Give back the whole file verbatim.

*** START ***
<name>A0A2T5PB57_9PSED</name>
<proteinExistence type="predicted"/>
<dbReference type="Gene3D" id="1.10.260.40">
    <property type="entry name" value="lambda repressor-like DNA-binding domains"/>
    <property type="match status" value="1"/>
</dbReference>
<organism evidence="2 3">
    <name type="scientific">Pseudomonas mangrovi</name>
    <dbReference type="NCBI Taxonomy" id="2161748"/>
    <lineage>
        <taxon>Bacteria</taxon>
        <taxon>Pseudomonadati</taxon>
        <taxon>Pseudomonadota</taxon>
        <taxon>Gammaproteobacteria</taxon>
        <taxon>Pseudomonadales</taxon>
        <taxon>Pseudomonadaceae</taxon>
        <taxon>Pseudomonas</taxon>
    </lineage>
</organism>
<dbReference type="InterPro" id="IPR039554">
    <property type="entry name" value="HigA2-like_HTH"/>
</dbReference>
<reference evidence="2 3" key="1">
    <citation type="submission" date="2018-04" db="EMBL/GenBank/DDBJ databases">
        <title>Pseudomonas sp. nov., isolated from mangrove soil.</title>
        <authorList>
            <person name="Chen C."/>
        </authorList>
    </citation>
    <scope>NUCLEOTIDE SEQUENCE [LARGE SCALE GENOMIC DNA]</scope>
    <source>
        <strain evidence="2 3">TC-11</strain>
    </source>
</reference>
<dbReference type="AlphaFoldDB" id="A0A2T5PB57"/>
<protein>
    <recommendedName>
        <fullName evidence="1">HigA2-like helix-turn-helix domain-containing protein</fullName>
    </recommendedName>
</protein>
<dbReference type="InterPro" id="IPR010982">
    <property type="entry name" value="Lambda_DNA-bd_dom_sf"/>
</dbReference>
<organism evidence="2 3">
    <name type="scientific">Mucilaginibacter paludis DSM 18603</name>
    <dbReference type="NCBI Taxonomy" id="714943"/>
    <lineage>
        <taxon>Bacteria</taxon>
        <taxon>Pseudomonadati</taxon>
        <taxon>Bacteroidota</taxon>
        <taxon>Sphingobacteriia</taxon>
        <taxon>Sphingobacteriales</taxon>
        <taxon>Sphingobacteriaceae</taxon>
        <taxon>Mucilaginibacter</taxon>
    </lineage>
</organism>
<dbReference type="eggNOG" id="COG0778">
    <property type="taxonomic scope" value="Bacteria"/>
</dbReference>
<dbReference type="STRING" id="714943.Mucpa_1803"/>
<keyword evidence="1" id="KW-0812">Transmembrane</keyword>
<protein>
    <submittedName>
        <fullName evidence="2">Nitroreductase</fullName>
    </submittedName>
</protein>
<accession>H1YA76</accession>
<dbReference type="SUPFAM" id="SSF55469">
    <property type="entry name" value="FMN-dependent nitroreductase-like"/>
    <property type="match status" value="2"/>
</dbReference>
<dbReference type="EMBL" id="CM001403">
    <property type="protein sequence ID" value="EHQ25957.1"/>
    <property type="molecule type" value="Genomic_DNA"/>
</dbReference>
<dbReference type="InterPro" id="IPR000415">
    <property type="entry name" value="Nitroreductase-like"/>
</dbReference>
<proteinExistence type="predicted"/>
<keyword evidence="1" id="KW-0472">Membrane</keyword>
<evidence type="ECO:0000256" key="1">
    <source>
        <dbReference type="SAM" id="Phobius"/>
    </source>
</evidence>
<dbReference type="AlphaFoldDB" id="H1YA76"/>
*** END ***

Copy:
<name>A0A2T5PB57_9PSED</name>
<proteinExistence type="predicted"/>
<dbReference type="Gene3D" id="1.10.260.40">
    <property type="entry name" value="lambda repressor-like DNA-binding domains"/>
    <property type="match status" value="1"/>
</dbReference>
<organism evidence="2 3">
    <name type="scientific">Pseudomonas mangrovi</name>
    <dbReference type="NCBI Taxonomy" id="2161748"/>
    <lineage>
        <taxon>Bacteria</taxon>
        <taxon>Pseudomonadati</taxon>
        <taxon>Pseudomonadota</taxon>
        <taxon>Gammaproteobacteria</taxon>
        <taxon>Pseudomonadales</taxon>
        <taxon>Pseudomonadaceae</taxon>
        <taxon>Pseudomonas</taxon>
    </lineage>
</organism>
<dbReference type="InterPro" id="IPR039554">
    <property type="entry name" value="HigA2-like_HTH"/>
</dbReference>
<reference evidence="2 3" key="1">
    <citation type="submission" date="2018-04" db="EMBL/GenBank/DDBJ databases">
        <title>Pseudomonas sp. nov., isolated from mangrove soil.</title>
        <authorList>
            <person name="Chen C."/>
        </authorList>
    </citation>
    <scope>NUCLEOTIDE SEQUENCE [LARGE SCALE GENOMIC DNA]</scope>
    <source>
        <strain evidence="2 3">TC-11</strain>
    </source>
</reference>
<dbReference type="AlphaFoldDB" id="A0A2T5PB57"/>
<protein>
    <recommendedName>
        <fullName evidence="1">HigA2-like helix-turn-helix domain-containing protein</fullName>
    </recommendedName>
</protein>
<dbReference type="InterPro" id="IPR010982">
    <property type="entry name" value="Lambda_DNA-bd_dom_sf"/>
</dbReference>
<organism evidence="2 3">
    <name type="scientific">Mucilaginibacter paludis DSM 18603</name>
    <dbReference type="NCBI Taxonomy" id="714943"/>
    <lineage>
        <taxon>Bacteria</taxon>
        <taxon>Pseudomonadati</taxon>
        <taxon>Bacteroidota</taxon>
        <taxon>Sphingobacteriia</taxon>
        <taxon>Sphingobacteriales</taxon>
        <taxon>Sphingobacteriaceae</taxon>
        <taxon>Mucilaginibacter</taxon>
    </lineage>
</organism>
<dbReference type="eggNOG" id="COG0778">
    <property type="taxonomic scope" value="Bacteria"/>
</dbReference>
<dbReference type="STRING" id="714943.Mucpa_1803"/>
<keyword evidence="1" id="KW-0812">Transmembrane</keyword>
<protein>
    <submittedName>
        <fullName evidence="2">Nitroreductase</fullName>
    </submittedName>
</protein>
<accession>H1YA76</accession>
<dbReference type="SUPFAM" id="SSF55469">
    <property type="entry name" value="FMN-dependent nitroreductase-like"/>
    <property type="match status" value="2"/>
</dbReference>
<dbReference type="EMBL" id="CM001403">
    <property type="protein sequence ID" value="EHQ25957.1"/>
    <property type="molecule type" value="Genomic_DNA"/>
</dbReference>
<dbReference type="InterPro" id="IPR000415">
    <property type="entry name" value="Nitroreductase-like"/>
</dbReference>
<proteinExistence type="predicted"/>
<keyword evidence="1" id="KW-0472">Membrane</keyword>
<evidence type="ECO:0000256" key="1">
    <source>
        <dbReference type="SAM" id="Phobius"/>
    </source>
</evidence>
<dbReference type="AlphaFoldDB" id="H1YA76"/>